Coca-Cola says it sells 1.8 billion servings of the drink every day. But for the last six decades, none has been in Burma.
That's because of US trade sanctions on the military junta which ruled the country from 1962 to 2011.
Those sanctions were suspended a few months ago, as the country began to move towards democratic reforms.
But the company said on Monday its first delivery had arrived and local production would begin soon.
Coca-Cola's entry into any country is a powerful symbol, says Tom Standage, author of A History of the World in Six Glasses.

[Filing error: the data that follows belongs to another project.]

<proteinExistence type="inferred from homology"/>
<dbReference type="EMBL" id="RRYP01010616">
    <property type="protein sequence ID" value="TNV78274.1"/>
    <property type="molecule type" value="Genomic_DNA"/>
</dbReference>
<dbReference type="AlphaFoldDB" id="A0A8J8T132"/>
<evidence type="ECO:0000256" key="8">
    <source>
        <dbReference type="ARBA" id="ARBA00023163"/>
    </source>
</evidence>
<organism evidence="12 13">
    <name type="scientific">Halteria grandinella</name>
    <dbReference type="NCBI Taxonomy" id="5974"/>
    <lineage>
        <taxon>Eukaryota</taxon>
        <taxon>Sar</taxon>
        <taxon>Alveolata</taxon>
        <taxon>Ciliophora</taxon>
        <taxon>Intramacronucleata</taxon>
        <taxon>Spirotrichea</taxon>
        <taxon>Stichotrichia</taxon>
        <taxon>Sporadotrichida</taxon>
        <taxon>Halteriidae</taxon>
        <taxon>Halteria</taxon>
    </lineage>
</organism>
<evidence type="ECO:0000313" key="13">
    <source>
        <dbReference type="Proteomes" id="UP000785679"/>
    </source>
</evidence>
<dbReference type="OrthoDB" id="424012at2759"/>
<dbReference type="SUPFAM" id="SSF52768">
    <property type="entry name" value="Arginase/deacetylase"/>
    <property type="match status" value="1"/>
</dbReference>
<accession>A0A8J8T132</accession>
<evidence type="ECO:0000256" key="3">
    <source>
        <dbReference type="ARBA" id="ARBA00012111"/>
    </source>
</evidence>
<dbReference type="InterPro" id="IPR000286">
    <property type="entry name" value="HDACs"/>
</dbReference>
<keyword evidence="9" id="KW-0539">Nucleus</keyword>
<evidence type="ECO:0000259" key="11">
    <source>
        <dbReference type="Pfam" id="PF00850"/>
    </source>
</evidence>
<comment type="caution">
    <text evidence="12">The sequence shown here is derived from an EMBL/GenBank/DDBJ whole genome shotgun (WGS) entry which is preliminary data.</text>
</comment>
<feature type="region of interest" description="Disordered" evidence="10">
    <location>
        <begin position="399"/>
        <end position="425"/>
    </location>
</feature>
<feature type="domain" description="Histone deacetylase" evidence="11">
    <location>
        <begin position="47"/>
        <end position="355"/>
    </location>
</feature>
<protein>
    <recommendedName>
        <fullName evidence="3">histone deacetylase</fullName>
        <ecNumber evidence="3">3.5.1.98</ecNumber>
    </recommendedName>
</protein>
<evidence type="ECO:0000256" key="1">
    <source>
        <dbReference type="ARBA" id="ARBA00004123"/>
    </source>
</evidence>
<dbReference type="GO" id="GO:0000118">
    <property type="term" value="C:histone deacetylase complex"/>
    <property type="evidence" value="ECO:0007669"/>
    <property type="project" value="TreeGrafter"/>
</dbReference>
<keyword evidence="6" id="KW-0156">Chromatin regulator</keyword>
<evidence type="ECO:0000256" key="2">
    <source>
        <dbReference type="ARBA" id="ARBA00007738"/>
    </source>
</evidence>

"The moment Coca-Cola starts shipping is the moment you can say there might be real change going on here," he says. "Coca-Cola is the nearest thing to capitalism in a bottle."
Coca-Cola's rival PepsiCo has also announced plans to resume sales in Burma.
There are now just two countries in the world where Coca-Cola cannot be bought or sold - at least, not officially. They are Cuba and North Korea, which are both under long-term US trade embargoes (Cuba since 1962 and North Korea since 1950).